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geometricJacobian

Geometric Jacobian for robot configuration

Description

example

jacobian = geometricJacobian(robot,configuration,endeffectorname) computes the geometric Jacobian relative to the base for the specified end-effector name and configuration for the robot model.

Examples

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Calculate the geometric Jacobian for a specific end effector and configuration of a robot.

Load a Puma robot, which is specified as a RigidBodyTree object.

load exampleRobots.mat puma1

Calculate the geometric Jacobian of body 'L6' on the Puma robot for a random configuration.

geoJacob = geometricJacobian(puma1,randomConfiguration(puma1),'L6')
geoJacob = 6×6

         0   -0.7795   -0.7795   -0.4592    0.5643   -0.6612
    0.0000    0.6264    0.6264   -0.5714   -0.7789   -0.2282
    1.0000    0.0000    0.0000    0.6801   -0.2734   -0.7146
    0.4544    0.3107    0.1746   -0.0000         0         0
   -0.5577    0.3866    0.2173   -0.0000         0         0
         0    0.7036    0.3304    0.0000         0         0

Input Arguments

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Robot model, specified as a rigidBodyTree object.

Robot configuration, specified as a vector of joint positions or a structure with joint names and positions for all the bodies in the robot model. You can generate a configuration using homeConfiguration(robot), randomConfiguration(robot), or by specifying your own joint positions in a structure. To use the vector form of configuration, set the DataFormat property for the robot to either "row" or "column" .

End-effector name, specified as a string scalar or character vector. An end effector can be any body in the robot model.

Data Types: char | string

Output Arguments

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Geometric Jacobian of the end effector with the specified configuration, returned as a 6-by-n matrix, where n is the number of degrees of freedom of the robot. The Jacobian maps the joint-space velocity to the end-effector velocity, relative to the base coordinate frame. The end-effector velocity equals:

Equation for calculating linear velocities of the end effector using the Jacobian and joint velocities

ω is the angular velocity, υ is the linear velocity, and is the joint-space velocity.

More About

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Dynamics Properties

When working with robot dynamics, specify the information for individual bodies of your manipulator robot using these properties of the rigidBody objects:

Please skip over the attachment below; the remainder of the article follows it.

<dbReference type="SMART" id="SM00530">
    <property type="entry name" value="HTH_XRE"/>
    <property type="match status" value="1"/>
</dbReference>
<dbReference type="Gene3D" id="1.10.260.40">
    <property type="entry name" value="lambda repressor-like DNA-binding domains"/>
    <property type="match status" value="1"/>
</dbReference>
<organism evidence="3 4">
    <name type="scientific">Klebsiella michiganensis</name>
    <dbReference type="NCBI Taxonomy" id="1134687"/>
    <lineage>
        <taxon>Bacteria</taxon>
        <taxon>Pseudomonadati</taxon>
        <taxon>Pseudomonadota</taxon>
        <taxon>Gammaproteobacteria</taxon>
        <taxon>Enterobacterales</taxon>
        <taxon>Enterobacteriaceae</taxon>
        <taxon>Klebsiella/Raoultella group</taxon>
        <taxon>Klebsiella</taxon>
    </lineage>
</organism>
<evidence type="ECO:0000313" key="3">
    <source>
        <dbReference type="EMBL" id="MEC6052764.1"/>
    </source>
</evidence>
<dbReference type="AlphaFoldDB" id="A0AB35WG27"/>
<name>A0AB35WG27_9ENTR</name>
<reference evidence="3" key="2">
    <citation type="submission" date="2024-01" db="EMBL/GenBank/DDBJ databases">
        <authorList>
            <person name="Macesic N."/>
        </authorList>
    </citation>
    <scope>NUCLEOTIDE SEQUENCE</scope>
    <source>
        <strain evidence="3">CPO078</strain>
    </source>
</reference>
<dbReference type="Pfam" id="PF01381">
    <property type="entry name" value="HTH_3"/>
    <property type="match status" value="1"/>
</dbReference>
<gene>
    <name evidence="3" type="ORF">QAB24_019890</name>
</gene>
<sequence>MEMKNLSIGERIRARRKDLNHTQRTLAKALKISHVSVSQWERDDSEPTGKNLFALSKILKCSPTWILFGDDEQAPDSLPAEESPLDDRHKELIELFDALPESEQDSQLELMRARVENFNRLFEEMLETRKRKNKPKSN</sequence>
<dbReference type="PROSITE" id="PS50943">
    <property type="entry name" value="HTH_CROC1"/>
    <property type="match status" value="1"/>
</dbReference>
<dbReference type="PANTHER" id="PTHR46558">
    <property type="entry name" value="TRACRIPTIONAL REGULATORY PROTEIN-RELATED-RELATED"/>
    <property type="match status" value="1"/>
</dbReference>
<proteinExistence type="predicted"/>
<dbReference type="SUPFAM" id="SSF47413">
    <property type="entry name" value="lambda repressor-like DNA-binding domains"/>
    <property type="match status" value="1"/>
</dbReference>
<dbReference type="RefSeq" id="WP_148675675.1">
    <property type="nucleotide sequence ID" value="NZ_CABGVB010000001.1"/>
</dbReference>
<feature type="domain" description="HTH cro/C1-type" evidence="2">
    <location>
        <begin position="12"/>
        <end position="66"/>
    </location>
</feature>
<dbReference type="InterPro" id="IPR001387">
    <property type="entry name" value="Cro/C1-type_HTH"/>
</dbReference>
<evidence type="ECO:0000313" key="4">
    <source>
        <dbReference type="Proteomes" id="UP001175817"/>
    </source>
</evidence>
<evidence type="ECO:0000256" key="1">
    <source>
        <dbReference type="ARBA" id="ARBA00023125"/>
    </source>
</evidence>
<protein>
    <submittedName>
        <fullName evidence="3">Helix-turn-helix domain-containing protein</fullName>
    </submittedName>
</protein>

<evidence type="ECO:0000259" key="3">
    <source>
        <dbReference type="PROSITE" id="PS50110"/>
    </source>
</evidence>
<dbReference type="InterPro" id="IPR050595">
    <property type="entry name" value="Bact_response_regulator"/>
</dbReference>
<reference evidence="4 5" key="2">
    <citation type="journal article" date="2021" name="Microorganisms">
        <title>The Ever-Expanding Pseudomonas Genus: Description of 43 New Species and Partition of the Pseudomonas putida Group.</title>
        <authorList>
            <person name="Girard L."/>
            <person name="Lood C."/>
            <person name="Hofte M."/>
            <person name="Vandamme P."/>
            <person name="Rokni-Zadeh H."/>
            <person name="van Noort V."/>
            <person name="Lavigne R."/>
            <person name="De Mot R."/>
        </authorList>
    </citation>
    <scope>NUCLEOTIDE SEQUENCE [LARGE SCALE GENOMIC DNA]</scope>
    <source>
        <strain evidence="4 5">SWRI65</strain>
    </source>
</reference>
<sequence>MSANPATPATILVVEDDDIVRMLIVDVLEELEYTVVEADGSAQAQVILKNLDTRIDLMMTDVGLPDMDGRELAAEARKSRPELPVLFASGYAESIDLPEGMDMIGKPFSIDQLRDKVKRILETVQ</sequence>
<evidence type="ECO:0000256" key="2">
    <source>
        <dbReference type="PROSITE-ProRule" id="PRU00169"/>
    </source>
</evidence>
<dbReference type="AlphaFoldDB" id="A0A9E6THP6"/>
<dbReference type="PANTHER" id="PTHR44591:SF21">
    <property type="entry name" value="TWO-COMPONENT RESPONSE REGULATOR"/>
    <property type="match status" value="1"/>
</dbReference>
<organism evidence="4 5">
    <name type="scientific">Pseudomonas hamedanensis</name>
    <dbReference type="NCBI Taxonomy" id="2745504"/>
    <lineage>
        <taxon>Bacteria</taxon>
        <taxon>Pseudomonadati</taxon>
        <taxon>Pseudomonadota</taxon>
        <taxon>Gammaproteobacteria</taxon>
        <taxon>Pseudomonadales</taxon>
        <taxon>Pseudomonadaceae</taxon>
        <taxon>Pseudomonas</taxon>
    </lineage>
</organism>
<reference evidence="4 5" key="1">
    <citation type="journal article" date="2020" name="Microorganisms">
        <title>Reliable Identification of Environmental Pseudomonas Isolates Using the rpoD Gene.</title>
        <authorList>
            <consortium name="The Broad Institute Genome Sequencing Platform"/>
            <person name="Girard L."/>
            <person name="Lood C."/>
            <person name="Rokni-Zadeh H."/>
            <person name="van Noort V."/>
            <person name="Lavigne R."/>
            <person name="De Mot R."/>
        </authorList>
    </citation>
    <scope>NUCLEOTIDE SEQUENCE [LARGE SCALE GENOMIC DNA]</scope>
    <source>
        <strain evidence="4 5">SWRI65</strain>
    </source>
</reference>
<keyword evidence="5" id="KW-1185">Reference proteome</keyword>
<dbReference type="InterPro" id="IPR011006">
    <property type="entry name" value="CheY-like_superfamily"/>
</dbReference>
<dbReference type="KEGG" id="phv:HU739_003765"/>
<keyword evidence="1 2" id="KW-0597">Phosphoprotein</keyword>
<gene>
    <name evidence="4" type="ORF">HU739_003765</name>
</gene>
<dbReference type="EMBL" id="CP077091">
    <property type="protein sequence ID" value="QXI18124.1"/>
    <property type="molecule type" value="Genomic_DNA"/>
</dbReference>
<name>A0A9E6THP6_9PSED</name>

• Mass — Mass of the rigid body in kilograms.

  • CenterOfMass — Center of mass position of the rigid body, specified as a vector of the form [x y z]. The vector describes the location of the center of mass of the rigid body, relative to the body frame, in meters. The centerOfMass object function uses these rigid body property values when computing the center of mass of a robot.

  • Inertia — Inertia of the rigid body, specified as a vector of the form [Ixx Iyy Izz Iyz Ixz Ixy]. The vector is relative to the body frame in kilogram square meters. The inertia tensor is a positive definite matrix of the form:

    A 3-by-3 matrix. The first row contains Ixx, Ixy, and Ixz. The second contains Ixy, Iyy, and Iyz. The third contains Ixz, Iyz, and Izz.

    The first three elements of the Inertia vector are the moment of inertia, which are the diagonal elements of the inertia tensor. The last three elements are the product of inertia, which are the off-diagonal elements of the inertia tensor.

For information related to the entire manipulator robot model, specify these rigidBodyTree object properties:

  • Gravity — Gravitational acceleration experienced by the robot, specified as an [x y z] vector in m/s2. By default, there is no gravitational acceleration.

  • DataFormat — The input and output data format for the kinematics and dynamics functions, specified as "struct", "row", or "column".

Dynamics Equations

Manipulator rigid body dynamics are governed by this equation:

ddt[qq˙]=[q˙M(q)1(C(q,q˙)q˙G(q)J(q)TFExt+τ)]

also written as:

M(q)q¨=C(q,q˙)q˙G(q)J(q)TFExt+τ

where:

  • M(q) — is a joint-space mass matrix based on the current robot configuration. Calculate this matrix by using the massMatrix object function.

  • C(q,q˙) — is the coriolis terms, which are multiplied by q˙ to calculate the velocity product. Calculate the velocity product by using by the velocityProduct object function.

  • G(q) — is the gravity torques and forces required for all joints to maintain their positions in the specified gravity Gravity. Calculate the gravity torque by using the gravityTorque object function.

  • J(q) — is the geometric Jacobian for the specified joint configuration. Calculate the geometric Jacobian by using the geometricJacobian object function.

  • FExt — is a matrix of the external forces applied to the rigid body. Generate external forces by using the externalForce object function.

  • τ — are the joint torques and forces applied directly as a vector to each joint.

  • q,q˙,q¨ — are the joint configuration, joint velocities, and joint accelerations, respectively, as individual vectors. For revolute joints, specify values in radians, rad/s, and rad/s2, respectively. For prismatic joints, specify in meters, m/s, and m/s2.

To compute the dynamics directly, use the forwardDynamics object function. The function calculates the joint accelerations for the specified combinations of the above inputs.

To achieve a certain set of motions, use the inverseDynamics object function. The function calculates the joint torques required to achieve the specified configuration, velocities, accelerations, and external forces.

References

[1] Featherstone, Roy. Rigid Body Dynamics Algorithms. Springer US, 2008. DOI.org (Crossref), doi:10.1007/978-1-4899-7560-7.

Extended Capabilities

Version History

Introduced in R2016b